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Tuesday, May 11, 2021

In A Galaxy, Very, Very Far Away...

Just, beyond a galaxy - far, far away....lie, two other galaxies, in a galaxy group that, the three - have all to themselves. The little group is called the "Leo Triplet" but it is actually likely part of a larger group of galaxies called the "Leo-I" ('Leo One') group.

Moreover, like most things 'cosmological', the connections don't end there: gas-streamer bridges connecting one galaxy or group of galaxies to another group - ultimately, ending in "super-clusters"; i.e., a cluster of clusters of galaxies - the largest, single structures in the universe!

The proximity of the Leo Triplet puts it roughly between our own "Local Group" of galaxies and the Leo-I group; "galaxy-group neighbors", so to speak - or numerically: only, around 30-35mly (million light-years) distant. How far away is that? Well, about 300 times the diameter of the Milky Way galaxy, which is ~120kly (~120,000ly), across.

The "Leo Triplet" consists of galaxies NGC 3628 (left), M65 (upper right), and M66 (lower right). Image provided by the author using Insight Observatory's 16" f/3.7 astrograph reflector, ATEO-1.
The "Leo Triplet" consists of galaxies NGC 3628 (left), M65 (upper right), and M66 (lower right). Image provided by the author using Insight Observatory's 16" f/3.7 astrograph reflector, ATEO-1.
This tiny distant galaxy group features two spiral galaxies M-65 and M-66 discovered by French amateur astronomer Charles Messier; a comet-hunter by avocation. He tallied a list of small, dim objects in the night sky that appeared to be comets but he soon found we were not as they didn't move from their positions over long periods of time. They were permanent entities. He kept this list only to avoid these objects in future comet searches which he performed in the years around 1773.

The third galaxy, NGC-3628, another spiral saw edge-on; that is inclined 90° from our galactic perspective was discovered by German sister, and brother amateur astronomers William and Caroline Herschel back in the middle 1800s.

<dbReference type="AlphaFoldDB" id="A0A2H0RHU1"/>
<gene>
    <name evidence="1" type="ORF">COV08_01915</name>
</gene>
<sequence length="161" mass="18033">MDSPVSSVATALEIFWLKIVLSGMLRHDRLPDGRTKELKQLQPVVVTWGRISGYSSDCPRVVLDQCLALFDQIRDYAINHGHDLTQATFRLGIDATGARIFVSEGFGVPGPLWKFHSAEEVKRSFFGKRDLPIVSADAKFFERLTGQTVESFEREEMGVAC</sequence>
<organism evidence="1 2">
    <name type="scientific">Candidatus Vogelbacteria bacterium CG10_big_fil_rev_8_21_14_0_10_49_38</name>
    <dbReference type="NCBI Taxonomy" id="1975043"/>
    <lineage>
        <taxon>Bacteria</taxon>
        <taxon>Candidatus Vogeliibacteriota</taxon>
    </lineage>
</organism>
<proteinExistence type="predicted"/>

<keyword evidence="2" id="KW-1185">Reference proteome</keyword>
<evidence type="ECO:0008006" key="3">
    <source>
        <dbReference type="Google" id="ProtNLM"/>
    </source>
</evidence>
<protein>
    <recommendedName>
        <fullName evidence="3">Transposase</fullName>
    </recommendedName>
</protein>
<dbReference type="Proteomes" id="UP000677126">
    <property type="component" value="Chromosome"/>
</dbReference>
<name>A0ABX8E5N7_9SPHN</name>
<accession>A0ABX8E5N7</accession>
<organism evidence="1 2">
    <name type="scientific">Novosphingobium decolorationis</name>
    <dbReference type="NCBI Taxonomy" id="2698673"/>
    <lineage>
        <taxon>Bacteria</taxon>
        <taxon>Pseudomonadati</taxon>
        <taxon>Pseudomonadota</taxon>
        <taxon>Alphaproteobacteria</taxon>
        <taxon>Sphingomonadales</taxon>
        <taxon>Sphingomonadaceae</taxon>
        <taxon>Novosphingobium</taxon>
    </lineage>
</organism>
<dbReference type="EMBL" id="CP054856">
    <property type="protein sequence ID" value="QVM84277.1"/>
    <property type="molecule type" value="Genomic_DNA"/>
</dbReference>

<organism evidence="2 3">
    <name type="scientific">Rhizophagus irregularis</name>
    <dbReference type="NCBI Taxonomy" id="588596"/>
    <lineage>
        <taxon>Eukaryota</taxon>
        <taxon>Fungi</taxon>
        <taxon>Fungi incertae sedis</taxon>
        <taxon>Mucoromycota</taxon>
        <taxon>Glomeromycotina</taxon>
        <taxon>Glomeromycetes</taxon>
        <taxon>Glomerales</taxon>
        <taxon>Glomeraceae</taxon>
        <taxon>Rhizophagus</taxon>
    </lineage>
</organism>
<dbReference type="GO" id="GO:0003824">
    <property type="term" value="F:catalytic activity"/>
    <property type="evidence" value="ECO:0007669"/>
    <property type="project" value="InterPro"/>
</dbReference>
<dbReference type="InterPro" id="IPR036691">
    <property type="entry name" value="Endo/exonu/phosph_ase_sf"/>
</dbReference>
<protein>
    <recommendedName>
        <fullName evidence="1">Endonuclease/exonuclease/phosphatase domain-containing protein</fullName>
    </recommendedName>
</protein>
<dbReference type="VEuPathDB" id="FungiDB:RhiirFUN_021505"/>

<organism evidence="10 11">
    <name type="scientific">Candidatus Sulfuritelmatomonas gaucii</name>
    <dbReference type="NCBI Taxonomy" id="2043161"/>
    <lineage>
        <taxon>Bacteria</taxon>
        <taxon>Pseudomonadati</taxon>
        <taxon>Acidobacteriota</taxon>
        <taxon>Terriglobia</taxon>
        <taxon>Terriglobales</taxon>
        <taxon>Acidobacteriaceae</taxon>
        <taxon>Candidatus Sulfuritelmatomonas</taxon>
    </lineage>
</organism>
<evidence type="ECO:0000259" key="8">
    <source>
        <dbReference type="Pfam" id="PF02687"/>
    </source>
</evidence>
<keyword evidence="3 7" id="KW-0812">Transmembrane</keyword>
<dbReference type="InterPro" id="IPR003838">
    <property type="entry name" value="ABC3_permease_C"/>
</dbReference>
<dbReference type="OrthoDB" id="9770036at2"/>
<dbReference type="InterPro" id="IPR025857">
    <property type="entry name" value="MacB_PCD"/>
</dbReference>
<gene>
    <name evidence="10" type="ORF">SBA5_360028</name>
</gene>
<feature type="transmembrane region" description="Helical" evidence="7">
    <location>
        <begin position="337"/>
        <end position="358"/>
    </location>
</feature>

M-65, is a 'barless spiral, at 35mly. It is slightly warped, and, there has been some recent star birth activity in one of its gaseous H-II regions.

Of the three M-66 is closest at 31mly with a diameter of about 95kly. It is the brightest of the three but it is missing a large portion of one of its spiral arms. The missing mass from that arm was gravitationally removed by one or both of the other galaxies in the trio.

M-66, has a weak bar feature, extending from its core, and in this way is reminiscent of our own barred-spiral galaxy, the Milky Way. As of 2018 five supernovae have been observed in M-66: SN-2016cok, 2009hd, 1997bs, SN-1989B, and 1973R. SN-1989B was discovered independently by amateur astronomers Mike Petrasko and Dale Alan Bryant - one, cold, still morning in Feb of that same year.

Lastly, NGC-3628, the edge-on galaxy in this trio is also known as the "hamburger" galaxy. (Yes - it does indeed look like a "quarter-pounder" - viewed from the side!) Its disk spans 90tly and sits at 35mly away. The galaxy is composed mostly of older stars and like the other two is easily visible in amateur-class telescopes (4+ inches of aperture diameter). NGC-3628 also sports a 300tly-long, 'tidal tail', connecting the other two galaxies. It is the most distant of the three at 35mly. Its disk is around 100tly across.

Since there has been so much supernovae activity within at least one of the galaxies in this trio, I've decided it would be a good idea to begin an extra-galactic supernova search program using these three 'island universes.

So, here's the plan: take images of the three galaxies all within a single frame at some periodic interval (time series). Using an image of the three together that is known to be "supernova-free" - I can then compare subsequent images over time to the SN-free frame using a sort of 'blink comparator.

A blink-comparator is a device that was used frequently by astronomers to compare images of the same area of sky or objects within the same field of view of a telescope or camera over a specified interval. It involves the rapid sequencing back-and-forth of two images - one against the other. (In the distant, remote, ancient past - (*chuckle*: 1980's), I used two Kodak carousel slide projectors one stacked on the other projecting both slides at the same time onto a screen and then using a sheet of cardboard manually to alternately project the slide images one at a time in rapid succession onto the screen.

Currently, I'll use the two images in an animated, ".GIF", file, and "blink" them, that way. In this fashion, I can set the "blink" rate, and interval, for optimal comparison. In this way, any deviation from the standard field (used as a sort of, 'control group'), such as a blinking spot, line, or another anomaly, will stand out as extraneous data. This was how, Dr. Clyde W. Tombaugh, discovered the dwarf planet Pluto back in 1930. I'll be looking for any supernova activity within the three galaxies.

This is something that anyone using one of Insight Observatory's, remote telescopes can do on their own! It's a good way to involve oneself self in a Citizen Science project - of their own design!

I'll let you know if I find any action! -- you let me know what you find too!!

Dale Alan Bryant
Senior Contributing Science Writer

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